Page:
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The Global Order’s Triple Policy Challenge

With sovereign debt at record levels and extreme weather events becoming more frequent and intense, policymakers must find a way to sustain economic growth, ensure financial stability, and mobilize the necessary resources to combat climate change. Achieving this requires nothing less than a new economic paradigm.

WASHINGTON, DC – Three upcoming international gatherings – the G20 Leaders’ Summit in September, the International Monetary Fund and World Bank annual meetings in October, and the United Nations Climate Change Conference (COP28) in the United Arab Emirates in November – will focus on devising strategies to sustain global growth and tame inflation. With public and private debt at record levels, political leaders face the monumental task of maintaining financial stability while simultaneously allocating resources to address critical challenges such as global warming and pandemic preparation.

With increasingly frequent and more intense extreme weather events underscoring the urgent need for decisive action, much of the attention will rightly be on the debt crisis currently engulfing much of the developing world. Given that many middle- and low-income countries lack the necessary resources to invest in adaptation and mitigation measures, global leaders will undoubtedly be pressured to narrow the climate-finance gap.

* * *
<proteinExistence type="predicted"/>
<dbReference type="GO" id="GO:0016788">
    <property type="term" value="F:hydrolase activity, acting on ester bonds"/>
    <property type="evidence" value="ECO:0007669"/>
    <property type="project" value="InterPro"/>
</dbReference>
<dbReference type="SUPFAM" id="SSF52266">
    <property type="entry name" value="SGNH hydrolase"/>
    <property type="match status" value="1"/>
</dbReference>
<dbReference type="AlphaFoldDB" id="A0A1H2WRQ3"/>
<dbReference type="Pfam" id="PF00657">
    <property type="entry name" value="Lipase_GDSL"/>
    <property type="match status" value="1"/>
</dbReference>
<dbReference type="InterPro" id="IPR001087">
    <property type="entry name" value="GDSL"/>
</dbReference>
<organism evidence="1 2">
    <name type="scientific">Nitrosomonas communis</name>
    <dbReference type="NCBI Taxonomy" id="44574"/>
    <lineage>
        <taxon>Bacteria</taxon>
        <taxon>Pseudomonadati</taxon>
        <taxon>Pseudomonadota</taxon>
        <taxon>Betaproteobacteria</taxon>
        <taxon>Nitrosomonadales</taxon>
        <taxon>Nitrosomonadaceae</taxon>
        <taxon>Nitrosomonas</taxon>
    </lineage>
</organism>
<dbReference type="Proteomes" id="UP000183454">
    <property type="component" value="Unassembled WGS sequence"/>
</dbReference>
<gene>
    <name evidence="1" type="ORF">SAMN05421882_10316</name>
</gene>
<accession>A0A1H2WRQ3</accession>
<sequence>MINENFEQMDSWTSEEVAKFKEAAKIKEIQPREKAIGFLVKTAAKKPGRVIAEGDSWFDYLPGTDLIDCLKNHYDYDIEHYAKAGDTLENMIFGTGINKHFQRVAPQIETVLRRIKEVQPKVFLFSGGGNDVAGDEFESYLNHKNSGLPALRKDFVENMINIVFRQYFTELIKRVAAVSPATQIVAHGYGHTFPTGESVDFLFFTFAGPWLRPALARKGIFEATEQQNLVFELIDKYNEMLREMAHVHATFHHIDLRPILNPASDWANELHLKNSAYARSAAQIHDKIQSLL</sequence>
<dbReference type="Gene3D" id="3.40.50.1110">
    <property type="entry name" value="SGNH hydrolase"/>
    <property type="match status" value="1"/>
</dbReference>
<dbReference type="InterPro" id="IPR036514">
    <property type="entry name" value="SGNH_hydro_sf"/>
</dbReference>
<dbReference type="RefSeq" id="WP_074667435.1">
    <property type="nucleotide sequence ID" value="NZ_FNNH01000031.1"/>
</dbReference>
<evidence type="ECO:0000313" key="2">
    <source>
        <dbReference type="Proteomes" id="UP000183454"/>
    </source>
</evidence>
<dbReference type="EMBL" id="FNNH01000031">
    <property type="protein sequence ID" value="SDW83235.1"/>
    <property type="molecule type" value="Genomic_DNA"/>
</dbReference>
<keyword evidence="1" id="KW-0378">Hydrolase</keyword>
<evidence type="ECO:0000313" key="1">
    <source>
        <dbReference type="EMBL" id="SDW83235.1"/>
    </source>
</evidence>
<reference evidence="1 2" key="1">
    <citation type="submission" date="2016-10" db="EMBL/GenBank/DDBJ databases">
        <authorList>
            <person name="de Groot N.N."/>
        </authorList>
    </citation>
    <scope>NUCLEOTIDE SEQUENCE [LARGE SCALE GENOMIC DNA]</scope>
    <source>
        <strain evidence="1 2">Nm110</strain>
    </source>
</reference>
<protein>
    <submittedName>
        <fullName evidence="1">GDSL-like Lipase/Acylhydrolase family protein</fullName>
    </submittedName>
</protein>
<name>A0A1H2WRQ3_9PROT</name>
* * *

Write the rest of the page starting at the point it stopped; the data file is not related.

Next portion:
But the collapse of the traditional Paris Club-based renegotiation process and the ongoing failure of the G20’s Common Framework for Debt Treatments have hindered efforts to establish a more efficient policy framework to reduce low- and middle-income countries’ debt burdens. Moreover, developing countries’ debt woes have been exacerbated by the sharp increase in global interest rates and the decrease in private capital inflows to emerging-market economies.